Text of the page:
City gears up for the next step to Connect Superior
On Monday, November 1, the Communications and Information Technology Committee supported the announcement of a call for tenders for project management services for Connect Superior.
The company or group that is ultimately selected will be responsible for planning the infrastructure; financial advice; regulatory and compliance advice; design and engineering review; and site management. The minimum requirements for the network would include a fiber optic network that would provide download and upload speeds of 1 gigabit per second with the possibility of reaching 10 Gbps or more in the future.
“A group is a good choice rather than going with one person,” said Dave Dusek, committee member.
Going as a group would avoid reinventing the wheel if the individual went to work elsewhere, he said.
Using the broadband plan, Senior City Council Chairman Tylor Elm said IT professionals would work with city contract analyst Jane Darwin to develop the RFP.
“Now our goal is to bring someone here who has already worked on this topic or who is in the field to establish a roadmap, to get firm costs on the next steps,” said Dan Shea, director of Superior information technology.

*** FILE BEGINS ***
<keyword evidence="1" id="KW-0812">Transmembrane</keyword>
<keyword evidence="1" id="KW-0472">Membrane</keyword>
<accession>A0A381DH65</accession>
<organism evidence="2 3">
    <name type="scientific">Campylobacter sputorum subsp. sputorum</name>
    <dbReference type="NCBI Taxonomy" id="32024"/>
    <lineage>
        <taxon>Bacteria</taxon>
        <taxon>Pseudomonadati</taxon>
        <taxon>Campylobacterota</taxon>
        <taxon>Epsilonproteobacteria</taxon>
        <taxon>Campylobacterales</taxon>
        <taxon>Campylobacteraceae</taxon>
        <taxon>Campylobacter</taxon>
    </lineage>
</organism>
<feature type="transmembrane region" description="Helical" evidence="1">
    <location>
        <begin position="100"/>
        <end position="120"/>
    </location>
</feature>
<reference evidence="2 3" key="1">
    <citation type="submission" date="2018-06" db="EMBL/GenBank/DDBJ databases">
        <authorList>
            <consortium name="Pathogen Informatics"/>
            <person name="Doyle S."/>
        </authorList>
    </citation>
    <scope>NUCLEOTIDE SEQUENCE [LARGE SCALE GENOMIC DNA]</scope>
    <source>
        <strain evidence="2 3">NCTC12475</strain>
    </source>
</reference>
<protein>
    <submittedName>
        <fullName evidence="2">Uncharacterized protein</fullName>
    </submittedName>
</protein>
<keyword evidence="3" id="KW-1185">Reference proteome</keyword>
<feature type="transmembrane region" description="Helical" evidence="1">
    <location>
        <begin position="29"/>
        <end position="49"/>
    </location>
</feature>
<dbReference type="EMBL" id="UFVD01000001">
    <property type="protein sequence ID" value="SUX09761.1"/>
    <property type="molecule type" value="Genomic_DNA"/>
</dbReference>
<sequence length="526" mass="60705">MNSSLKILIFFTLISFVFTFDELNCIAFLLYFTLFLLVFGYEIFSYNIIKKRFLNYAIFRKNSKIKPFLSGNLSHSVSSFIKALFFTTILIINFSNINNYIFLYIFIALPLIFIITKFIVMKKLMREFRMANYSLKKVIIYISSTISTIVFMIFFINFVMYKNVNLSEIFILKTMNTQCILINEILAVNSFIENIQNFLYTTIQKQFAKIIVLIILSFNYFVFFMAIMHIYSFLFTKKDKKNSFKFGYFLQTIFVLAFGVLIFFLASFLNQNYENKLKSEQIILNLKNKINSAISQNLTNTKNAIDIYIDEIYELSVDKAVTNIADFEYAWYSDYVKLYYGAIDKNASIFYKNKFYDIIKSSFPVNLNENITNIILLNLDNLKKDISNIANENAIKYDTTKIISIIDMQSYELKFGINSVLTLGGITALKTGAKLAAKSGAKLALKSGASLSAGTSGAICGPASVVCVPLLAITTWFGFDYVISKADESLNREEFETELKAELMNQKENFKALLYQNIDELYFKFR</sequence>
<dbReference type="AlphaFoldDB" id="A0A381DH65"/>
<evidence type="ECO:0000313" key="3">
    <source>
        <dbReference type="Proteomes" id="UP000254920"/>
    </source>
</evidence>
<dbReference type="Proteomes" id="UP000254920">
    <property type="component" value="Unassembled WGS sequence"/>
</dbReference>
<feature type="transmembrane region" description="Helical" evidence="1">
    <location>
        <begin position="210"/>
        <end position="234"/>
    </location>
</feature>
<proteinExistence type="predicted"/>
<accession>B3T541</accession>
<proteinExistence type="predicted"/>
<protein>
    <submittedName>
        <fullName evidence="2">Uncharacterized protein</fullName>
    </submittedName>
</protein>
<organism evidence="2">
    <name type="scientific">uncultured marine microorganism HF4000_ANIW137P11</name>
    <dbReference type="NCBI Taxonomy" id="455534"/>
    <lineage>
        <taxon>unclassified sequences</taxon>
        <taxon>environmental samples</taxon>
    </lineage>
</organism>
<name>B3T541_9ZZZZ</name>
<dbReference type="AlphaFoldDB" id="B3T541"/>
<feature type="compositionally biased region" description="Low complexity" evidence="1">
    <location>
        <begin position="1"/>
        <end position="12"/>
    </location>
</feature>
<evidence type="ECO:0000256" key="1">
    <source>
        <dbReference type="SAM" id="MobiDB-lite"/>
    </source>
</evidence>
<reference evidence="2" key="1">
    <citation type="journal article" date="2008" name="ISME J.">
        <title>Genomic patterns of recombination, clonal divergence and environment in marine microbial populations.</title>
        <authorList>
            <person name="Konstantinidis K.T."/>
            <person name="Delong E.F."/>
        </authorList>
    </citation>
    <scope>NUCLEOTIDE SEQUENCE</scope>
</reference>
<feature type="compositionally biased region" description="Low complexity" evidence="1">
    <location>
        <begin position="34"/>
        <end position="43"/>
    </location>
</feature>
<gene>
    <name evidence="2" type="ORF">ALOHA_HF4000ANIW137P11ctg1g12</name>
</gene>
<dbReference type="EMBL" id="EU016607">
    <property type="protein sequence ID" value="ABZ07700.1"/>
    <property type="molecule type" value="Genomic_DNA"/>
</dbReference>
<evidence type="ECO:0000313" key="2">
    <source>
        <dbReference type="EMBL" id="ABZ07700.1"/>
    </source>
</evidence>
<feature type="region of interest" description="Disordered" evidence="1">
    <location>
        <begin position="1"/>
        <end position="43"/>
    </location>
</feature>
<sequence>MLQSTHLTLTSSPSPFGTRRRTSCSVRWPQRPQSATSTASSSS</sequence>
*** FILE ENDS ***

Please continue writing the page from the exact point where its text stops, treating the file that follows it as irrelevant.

Darwin said the city would publish the request for proposals and send it to companies known to do this type of work.
“We’ll probably have a bit longer publicity window than some of our normal projects,” Darwin said. “We want to give him time.”
A pre-proposal conference will be organized so that interested companies can get answers to their questions.
Normally, requests for proposals are dealt with administratively, Shea said, but since Connect Superior’s proposal is somewhat unique from other proposals sought by the city, it was presented to the committee for advice. more people. Most of the committee members are IT professionals.
The committee made no changes to the proposed RFP, but supported its publicity.
Under the city plan, network users would pay for the installation and maintenance of the fiber optic network and Internet service providers would compete for customers on the city network.
According to the city’s Broadband Master Plan, developed by Utah-based EntryPoint Networks, these costs could range from $ 46.73 to $ 55.05 per month for installation, maintenance and ISP services, according to the how the network is built and how many people participate in the network.
On Monday, it was not clear when officials would start publicizing the DP, but Darwin said it would likely be in January so it wouldn’t be overlooked during the rush of the holiday season.
“When I watch national news and know there is money included in the infrastructure proposal, so I’m glad we’ve started this route to broadband,” Councilor Ruth Ludwig said. “We will be on track to apply for these funds. ”